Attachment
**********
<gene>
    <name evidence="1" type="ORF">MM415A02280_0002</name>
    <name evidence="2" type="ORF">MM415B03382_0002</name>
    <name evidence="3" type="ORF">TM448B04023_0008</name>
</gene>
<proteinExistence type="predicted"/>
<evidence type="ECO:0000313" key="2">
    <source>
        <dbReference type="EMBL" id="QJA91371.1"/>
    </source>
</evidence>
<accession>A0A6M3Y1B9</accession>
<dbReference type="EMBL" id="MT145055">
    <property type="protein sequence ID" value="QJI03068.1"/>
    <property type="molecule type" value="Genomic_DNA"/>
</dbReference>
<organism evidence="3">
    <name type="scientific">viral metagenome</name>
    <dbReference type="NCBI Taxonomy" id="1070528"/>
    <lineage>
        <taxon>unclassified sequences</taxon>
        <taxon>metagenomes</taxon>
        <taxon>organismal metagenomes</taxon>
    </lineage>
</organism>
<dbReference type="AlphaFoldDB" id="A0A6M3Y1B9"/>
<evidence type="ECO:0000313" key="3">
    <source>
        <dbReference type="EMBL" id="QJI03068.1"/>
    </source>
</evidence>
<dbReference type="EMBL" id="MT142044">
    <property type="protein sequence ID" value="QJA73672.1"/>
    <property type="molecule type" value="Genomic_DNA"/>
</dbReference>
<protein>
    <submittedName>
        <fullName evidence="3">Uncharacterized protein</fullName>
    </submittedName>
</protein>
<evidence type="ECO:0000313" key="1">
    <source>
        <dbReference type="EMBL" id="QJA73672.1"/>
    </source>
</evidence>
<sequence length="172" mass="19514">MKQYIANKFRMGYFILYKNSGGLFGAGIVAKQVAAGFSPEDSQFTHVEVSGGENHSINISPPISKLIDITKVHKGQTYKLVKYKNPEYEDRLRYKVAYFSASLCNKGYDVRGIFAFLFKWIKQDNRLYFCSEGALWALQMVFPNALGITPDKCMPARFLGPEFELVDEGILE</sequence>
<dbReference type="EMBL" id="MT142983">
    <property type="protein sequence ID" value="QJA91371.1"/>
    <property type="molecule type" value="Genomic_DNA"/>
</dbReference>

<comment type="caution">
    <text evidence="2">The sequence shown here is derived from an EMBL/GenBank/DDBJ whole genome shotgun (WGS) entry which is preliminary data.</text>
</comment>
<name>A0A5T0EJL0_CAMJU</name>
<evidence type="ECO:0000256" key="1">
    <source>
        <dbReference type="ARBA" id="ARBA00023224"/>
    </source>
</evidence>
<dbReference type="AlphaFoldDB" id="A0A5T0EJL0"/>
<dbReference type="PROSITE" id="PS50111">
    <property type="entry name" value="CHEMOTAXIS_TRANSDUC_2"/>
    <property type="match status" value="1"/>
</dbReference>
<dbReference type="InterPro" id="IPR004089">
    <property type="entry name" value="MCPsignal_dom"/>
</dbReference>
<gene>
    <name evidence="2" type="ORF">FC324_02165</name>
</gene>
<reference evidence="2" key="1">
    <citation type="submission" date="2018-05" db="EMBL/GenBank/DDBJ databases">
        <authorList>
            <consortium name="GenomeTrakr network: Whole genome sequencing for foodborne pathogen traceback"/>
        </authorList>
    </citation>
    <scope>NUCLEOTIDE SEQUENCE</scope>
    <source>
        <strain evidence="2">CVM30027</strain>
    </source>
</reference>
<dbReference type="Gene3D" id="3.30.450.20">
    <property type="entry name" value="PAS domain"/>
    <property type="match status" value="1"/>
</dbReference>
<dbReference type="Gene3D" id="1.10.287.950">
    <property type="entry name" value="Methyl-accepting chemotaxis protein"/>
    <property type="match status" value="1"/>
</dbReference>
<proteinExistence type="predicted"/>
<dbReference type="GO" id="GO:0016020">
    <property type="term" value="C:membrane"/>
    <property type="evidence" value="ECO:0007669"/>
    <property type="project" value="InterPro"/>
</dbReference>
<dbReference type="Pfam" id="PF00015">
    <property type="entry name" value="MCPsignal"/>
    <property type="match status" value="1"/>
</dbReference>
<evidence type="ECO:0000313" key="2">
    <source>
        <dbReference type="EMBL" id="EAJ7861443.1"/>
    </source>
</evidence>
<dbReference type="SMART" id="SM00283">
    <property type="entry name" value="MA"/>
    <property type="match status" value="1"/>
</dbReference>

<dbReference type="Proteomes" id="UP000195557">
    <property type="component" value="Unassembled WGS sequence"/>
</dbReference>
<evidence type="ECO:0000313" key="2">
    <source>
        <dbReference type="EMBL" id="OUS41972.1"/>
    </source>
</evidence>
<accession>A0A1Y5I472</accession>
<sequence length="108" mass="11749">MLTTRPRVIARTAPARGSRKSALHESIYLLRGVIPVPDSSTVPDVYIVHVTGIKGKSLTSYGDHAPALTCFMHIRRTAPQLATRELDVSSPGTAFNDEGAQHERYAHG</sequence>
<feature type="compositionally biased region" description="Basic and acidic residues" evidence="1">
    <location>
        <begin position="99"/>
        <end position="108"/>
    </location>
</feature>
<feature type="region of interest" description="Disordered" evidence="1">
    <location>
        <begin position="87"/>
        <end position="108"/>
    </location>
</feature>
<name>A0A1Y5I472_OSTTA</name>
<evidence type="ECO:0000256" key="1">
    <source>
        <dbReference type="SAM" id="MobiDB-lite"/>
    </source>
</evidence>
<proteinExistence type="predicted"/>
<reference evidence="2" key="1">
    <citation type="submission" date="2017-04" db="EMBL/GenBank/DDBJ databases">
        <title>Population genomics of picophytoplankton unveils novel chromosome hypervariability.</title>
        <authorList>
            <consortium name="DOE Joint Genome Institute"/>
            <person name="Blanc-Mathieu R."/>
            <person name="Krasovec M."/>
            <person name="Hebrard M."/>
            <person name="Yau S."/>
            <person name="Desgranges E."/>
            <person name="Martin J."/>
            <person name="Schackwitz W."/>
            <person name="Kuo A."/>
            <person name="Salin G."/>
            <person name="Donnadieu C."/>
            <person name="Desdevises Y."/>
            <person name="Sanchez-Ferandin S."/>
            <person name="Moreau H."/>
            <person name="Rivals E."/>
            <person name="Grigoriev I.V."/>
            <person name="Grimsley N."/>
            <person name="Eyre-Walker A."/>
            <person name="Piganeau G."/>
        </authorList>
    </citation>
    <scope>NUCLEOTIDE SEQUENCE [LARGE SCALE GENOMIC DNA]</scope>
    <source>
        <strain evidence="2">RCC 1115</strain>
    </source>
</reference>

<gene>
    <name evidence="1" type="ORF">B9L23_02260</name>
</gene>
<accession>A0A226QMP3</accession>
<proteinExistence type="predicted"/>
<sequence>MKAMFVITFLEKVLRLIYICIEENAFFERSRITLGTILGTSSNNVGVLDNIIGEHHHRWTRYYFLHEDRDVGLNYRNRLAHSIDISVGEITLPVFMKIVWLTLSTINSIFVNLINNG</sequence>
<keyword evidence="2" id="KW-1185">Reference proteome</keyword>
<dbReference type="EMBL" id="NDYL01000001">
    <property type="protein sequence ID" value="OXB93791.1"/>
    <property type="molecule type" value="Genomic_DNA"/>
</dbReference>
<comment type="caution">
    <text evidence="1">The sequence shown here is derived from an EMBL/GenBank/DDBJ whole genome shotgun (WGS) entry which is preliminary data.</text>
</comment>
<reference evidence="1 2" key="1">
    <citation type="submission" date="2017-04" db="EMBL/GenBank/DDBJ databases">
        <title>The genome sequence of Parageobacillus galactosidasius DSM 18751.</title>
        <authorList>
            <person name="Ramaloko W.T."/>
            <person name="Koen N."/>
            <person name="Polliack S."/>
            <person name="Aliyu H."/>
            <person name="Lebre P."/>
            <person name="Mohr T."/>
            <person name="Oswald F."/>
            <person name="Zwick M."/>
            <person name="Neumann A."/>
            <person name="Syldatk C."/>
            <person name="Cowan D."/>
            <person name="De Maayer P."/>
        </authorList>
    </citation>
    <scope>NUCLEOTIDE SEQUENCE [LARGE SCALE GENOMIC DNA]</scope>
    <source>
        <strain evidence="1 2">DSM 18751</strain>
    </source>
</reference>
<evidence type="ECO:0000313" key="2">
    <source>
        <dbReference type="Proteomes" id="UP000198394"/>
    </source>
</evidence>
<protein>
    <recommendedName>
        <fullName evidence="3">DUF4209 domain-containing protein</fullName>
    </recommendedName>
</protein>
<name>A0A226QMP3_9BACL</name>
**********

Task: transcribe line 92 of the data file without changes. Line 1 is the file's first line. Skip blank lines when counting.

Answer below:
    <property type="term" value="C:membrane"/>